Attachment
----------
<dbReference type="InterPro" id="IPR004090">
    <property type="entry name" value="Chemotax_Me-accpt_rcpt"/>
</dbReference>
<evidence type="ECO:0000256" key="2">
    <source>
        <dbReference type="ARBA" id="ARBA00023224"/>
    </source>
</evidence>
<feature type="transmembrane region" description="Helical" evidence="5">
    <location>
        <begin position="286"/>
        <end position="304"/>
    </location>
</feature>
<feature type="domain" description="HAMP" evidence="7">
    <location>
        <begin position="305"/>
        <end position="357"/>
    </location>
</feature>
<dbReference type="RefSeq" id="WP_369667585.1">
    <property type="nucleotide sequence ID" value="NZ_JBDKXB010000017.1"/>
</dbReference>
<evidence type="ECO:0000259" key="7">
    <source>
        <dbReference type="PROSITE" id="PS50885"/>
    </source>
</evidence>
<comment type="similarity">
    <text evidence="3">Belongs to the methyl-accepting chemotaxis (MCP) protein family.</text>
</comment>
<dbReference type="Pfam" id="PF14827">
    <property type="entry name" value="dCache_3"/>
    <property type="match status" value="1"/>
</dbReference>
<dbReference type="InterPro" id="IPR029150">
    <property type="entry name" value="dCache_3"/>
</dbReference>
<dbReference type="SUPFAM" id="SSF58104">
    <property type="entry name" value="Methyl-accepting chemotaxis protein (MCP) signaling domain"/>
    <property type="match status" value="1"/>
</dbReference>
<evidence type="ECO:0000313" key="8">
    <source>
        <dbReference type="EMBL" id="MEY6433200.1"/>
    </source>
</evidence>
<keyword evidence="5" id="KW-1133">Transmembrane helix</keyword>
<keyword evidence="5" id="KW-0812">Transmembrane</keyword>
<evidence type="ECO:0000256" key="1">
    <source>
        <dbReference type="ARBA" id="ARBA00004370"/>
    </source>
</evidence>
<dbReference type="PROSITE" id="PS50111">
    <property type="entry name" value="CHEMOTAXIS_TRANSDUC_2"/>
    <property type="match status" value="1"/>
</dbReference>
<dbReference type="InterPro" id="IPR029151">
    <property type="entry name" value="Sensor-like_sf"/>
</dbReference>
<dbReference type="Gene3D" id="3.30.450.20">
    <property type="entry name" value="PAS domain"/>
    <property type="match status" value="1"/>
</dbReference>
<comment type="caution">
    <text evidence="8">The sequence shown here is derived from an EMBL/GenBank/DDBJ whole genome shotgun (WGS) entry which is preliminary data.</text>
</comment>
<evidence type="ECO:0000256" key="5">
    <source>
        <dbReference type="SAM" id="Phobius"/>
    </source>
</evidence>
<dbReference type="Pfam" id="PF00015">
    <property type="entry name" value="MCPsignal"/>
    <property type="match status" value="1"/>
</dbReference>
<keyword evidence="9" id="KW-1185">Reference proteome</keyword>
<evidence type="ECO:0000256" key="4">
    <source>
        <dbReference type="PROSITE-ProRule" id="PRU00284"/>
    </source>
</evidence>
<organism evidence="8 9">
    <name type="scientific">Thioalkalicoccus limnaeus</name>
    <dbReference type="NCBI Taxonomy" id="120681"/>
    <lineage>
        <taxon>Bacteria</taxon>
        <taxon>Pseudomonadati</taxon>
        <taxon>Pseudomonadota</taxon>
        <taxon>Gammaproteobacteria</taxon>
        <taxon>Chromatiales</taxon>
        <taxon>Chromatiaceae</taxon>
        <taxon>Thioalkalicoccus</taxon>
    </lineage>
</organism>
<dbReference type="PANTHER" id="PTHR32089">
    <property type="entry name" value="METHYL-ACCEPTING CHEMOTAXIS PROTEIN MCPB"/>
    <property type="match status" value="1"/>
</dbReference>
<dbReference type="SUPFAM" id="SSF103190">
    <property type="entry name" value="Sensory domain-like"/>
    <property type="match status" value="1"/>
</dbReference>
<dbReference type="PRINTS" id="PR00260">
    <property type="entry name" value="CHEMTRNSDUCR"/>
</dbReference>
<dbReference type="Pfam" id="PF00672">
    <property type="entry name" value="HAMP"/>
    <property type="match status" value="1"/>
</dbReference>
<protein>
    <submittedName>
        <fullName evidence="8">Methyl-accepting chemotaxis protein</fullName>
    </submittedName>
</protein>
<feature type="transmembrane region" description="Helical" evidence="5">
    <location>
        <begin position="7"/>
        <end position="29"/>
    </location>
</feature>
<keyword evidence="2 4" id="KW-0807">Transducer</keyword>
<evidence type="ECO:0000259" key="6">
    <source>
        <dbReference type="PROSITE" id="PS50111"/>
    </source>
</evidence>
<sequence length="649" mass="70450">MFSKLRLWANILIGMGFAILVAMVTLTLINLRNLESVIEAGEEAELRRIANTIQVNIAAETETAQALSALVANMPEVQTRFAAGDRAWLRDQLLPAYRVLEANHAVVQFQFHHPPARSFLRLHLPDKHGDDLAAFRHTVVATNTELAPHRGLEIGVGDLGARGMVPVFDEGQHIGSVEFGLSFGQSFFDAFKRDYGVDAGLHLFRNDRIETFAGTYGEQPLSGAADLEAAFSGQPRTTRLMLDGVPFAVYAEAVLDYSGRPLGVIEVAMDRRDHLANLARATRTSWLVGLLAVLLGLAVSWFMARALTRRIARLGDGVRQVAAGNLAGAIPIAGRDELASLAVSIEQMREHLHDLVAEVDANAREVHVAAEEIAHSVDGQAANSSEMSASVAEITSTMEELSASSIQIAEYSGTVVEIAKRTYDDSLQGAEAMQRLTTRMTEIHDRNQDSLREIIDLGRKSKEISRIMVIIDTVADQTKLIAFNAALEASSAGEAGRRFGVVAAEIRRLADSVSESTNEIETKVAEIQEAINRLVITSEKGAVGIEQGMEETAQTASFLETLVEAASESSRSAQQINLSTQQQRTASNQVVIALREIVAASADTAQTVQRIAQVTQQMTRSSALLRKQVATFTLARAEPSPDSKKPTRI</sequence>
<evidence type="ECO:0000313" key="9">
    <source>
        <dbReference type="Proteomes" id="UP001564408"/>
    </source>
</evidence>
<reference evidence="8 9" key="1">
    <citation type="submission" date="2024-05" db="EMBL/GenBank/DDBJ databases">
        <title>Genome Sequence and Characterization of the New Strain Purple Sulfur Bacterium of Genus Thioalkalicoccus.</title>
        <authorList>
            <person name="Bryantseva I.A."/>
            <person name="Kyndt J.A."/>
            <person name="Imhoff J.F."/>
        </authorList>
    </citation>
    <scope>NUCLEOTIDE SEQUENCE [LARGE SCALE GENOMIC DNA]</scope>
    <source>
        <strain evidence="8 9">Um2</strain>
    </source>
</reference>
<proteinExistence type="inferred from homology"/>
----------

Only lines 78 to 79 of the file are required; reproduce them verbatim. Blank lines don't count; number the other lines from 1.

<keyword evidence="9" id="KW-1185">Reference proteome</keyword>
<evidence type="ECO:0000256" key="4">